Dedication pays off for traditional Tlingit dancers

Seven years ago Marilyn Jensen and five other dancers joined forces with the hopes of performing for tourists. They struggled to attract any attention, even in their own traditional territory of Carcross/Tagish First Nation.

Seven years ago Marilyn Jensen and five other dancers joined forces with the hopes of performing for tourists.

They struggled to attract any attention, even in their own traditional territory of Carcross/Tagish First Nation.

At the end of that summer, the Dakhka Khwaan Dancers could have easily disbanded. No one had come to see them perform. But by sticking together and persevering, they kept adding more songs to their repertoire and slowly developed a following.

The hard work has paid off in many ways.

Performances in Taiwan, New Zealand and the 2010 Vancouver Olympic Games, among other places, have earned the group international acclaim.

Now made up of 25 to 30 people, its members represent the inland Tlingit communities of Teslin Tlingit Council, Taku River Tlingit First Nation, Kluane First Nation and Kwanlin Dun First Nation.

Jensen, the group’s founder and manager, recently travelled to Ottawa to accept the National Cultural Tourism Award in recognition of the group’s commitment to the development and promotion of authentic and innovative cultural experiences.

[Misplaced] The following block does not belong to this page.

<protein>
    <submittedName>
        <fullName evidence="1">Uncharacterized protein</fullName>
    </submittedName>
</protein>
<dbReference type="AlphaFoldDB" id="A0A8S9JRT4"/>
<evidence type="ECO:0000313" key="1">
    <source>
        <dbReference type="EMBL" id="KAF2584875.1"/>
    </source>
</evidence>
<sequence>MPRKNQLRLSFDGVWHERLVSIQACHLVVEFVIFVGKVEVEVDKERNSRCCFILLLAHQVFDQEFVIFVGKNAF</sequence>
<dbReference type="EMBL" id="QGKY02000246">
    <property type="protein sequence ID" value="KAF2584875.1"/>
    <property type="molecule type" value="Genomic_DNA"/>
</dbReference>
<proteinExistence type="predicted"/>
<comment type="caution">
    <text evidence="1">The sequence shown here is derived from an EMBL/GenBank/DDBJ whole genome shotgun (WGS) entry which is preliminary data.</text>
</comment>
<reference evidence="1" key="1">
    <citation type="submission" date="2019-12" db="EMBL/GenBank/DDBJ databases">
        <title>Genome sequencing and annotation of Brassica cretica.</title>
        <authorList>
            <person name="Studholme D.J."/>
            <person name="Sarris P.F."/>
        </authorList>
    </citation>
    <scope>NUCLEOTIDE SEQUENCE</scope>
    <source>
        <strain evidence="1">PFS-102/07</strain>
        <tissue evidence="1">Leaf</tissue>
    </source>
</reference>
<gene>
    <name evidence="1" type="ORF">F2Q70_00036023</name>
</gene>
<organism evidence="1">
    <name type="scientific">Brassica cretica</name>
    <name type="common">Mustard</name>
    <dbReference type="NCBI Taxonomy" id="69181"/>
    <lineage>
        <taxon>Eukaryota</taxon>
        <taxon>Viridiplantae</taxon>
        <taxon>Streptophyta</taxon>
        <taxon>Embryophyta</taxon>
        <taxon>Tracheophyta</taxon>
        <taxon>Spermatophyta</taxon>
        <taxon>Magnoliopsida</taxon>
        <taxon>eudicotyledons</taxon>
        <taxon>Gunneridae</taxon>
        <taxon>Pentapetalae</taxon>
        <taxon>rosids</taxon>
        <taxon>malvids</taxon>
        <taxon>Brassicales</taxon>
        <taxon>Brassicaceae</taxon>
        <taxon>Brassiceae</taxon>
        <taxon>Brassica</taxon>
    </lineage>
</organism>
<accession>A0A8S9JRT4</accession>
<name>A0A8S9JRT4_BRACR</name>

She said it was an honour to receive the award, which proves how far the group has come since 2007.

“We didn’t expect it at all and it’s nice to see all the work we’ve done pay off,” she said.

“The group works so hard. They practise once a week and constantly compose new songs to see what we can do next.”

“To go from being ignored to this is very special.”

The number of songs they perform has grown from six to about 90, Jensen said, which is why their performances are constantly evolving.

“You’ll never see us do the same thing twice,” she said.

The traditional singing and dancing carries strong cultural significance, especially the clan songs.

Performers wear clothing that reflects their clans. Jensen, for example, often wears killer whale motifs but others wear wolves, ravens and eagles.

Both of the group’s song leaders are men, and they demonstrate their roles as warriors and protectors.

The women, meanwhile, are more graceful and dignified in their performances, Jensen said.

Performing at the Olympics has been the group’s most significant achievement to date, she said.

The group only had 15 minutes to rehearse. One of its members broke down in tears after realizing one of his dreams was materializing before his eyes.

“He said he’d dreamt about dancing in front of a bunch of people on a glass stage where there were killer whales,” Jensen said.

“He said it was the same as his dream except for the whales, but then I reminded him that there had been whales during the opening ceremony. That’s when he started crying and that made me cry, too.

“That was only three years after we started.”

The group hopes to do more international performances in the future, both to raise awareness of indigenous cultures and to have more opportunities to travel and discover the world.

“We also hope that every Yukon community will be dancing in their own style,” Jensen said.

“We want to encourage people to carry these traditions forward. It’s so healing. There’s an individual process of transformation and healing, and then a group process where you truly feel like you belong to something that’s bigger than you.”

Contact Myles Dolphin at

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